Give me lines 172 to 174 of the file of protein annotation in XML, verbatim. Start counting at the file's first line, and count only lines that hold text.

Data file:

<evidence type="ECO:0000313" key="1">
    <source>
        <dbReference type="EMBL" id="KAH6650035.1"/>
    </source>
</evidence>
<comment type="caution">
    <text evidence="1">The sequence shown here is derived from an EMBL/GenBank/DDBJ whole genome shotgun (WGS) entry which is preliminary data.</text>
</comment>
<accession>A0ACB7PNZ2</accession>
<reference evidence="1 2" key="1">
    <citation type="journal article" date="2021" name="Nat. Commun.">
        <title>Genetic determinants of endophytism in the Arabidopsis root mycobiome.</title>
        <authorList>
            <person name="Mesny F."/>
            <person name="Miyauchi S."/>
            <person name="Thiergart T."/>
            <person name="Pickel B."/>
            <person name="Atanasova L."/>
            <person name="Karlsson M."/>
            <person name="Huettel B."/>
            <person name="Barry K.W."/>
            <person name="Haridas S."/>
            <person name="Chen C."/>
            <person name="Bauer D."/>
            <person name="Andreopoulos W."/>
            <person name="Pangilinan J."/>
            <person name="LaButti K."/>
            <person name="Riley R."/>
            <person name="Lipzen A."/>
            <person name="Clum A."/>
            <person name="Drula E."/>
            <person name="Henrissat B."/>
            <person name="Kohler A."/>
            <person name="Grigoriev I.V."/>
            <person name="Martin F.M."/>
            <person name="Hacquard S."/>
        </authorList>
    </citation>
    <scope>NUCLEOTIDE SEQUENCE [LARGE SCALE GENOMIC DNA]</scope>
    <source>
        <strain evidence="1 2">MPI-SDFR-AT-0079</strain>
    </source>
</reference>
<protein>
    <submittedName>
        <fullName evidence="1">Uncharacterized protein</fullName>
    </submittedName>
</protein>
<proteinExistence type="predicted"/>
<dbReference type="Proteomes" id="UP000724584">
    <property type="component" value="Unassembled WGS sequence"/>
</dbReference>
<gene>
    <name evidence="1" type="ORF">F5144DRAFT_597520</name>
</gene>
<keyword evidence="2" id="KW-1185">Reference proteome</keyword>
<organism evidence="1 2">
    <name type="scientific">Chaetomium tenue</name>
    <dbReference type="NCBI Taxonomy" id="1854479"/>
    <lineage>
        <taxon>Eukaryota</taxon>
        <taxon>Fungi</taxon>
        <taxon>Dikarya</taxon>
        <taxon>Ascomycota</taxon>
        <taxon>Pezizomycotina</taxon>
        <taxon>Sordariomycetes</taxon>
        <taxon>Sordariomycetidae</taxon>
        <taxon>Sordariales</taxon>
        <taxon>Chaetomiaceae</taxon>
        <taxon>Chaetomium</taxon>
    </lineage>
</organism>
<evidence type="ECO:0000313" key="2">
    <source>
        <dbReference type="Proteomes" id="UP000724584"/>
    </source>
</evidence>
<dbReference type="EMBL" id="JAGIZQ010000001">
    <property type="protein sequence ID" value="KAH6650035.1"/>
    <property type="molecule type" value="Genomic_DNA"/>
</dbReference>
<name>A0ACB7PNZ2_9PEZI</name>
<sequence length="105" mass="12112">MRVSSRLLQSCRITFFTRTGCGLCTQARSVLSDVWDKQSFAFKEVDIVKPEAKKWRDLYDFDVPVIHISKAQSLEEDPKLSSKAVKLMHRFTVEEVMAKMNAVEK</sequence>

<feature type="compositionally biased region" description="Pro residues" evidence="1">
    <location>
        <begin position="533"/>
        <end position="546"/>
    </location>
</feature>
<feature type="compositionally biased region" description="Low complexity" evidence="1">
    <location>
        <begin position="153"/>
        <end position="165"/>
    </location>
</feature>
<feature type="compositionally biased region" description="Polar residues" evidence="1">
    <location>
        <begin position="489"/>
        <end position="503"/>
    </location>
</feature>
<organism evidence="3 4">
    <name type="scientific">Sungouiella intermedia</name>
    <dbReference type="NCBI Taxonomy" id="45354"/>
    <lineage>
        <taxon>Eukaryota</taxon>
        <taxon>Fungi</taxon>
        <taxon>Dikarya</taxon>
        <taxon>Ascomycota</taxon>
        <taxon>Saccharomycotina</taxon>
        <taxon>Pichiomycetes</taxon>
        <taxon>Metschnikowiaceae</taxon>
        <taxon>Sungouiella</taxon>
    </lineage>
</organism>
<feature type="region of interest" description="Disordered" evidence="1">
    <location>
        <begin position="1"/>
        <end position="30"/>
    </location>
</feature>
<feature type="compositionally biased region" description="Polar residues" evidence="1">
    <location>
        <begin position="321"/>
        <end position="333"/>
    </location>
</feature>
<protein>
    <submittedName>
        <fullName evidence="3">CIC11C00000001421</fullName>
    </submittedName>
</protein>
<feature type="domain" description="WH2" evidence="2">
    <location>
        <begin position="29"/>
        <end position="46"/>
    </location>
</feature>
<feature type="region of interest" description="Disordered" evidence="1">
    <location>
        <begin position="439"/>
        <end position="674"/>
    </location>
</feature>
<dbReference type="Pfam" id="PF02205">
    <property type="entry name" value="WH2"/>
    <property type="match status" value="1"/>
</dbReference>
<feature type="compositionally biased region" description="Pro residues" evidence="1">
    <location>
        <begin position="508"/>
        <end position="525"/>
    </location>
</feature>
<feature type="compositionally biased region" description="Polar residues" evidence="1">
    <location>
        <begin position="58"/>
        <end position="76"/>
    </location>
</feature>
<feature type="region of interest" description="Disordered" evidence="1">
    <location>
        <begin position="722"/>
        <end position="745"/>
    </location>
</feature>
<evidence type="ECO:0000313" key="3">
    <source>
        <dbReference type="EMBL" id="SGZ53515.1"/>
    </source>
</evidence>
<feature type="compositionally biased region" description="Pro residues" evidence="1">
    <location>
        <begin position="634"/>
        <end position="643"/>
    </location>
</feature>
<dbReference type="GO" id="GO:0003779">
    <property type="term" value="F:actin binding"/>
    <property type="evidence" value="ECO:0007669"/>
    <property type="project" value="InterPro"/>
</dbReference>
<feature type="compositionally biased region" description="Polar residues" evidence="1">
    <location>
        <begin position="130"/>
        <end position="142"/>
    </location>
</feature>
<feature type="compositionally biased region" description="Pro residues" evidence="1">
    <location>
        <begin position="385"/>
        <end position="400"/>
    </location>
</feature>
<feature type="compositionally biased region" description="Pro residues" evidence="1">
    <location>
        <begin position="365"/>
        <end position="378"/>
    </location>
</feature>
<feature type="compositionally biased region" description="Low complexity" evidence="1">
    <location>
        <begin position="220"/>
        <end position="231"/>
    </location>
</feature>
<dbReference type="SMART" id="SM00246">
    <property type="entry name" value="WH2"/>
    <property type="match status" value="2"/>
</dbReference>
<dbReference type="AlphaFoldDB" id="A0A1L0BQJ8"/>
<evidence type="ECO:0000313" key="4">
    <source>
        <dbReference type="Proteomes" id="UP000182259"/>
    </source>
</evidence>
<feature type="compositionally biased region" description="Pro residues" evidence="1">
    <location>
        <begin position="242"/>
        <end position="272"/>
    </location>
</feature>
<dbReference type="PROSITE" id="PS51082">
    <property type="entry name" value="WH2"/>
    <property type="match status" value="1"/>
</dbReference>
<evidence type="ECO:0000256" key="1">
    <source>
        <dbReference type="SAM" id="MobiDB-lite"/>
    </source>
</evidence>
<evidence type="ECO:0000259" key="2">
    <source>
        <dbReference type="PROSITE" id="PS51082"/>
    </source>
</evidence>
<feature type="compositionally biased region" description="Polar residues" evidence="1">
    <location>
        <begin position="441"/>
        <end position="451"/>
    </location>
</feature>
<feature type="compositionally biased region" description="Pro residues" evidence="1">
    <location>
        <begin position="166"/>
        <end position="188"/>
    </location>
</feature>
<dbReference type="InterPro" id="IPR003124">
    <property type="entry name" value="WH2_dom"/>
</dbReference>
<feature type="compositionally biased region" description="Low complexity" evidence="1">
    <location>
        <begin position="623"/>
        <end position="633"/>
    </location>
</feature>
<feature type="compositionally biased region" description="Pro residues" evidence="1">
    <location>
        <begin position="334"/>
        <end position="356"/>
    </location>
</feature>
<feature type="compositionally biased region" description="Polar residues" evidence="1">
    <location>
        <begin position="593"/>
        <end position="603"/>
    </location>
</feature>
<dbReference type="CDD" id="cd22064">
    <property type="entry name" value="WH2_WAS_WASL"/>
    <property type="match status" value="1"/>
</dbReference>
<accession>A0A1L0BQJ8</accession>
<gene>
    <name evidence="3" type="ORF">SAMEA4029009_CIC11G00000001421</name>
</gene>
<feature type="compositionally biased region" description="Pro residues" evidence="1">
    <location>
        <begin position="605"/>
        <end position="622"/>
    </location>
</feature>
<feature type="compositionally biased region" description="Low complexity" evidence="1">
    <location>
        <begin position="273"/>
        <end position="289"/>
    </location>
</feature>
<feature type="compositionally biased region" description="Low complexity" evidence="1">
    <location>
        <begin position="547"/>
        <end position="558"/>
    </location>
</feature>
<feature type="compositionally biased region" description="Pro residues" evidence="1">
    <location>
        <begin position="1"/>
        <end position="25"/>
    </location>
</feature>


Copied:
<feature type="compositionally biased region" description="Pro residues" evidence="1">
    <location>
        <begin position="634"/>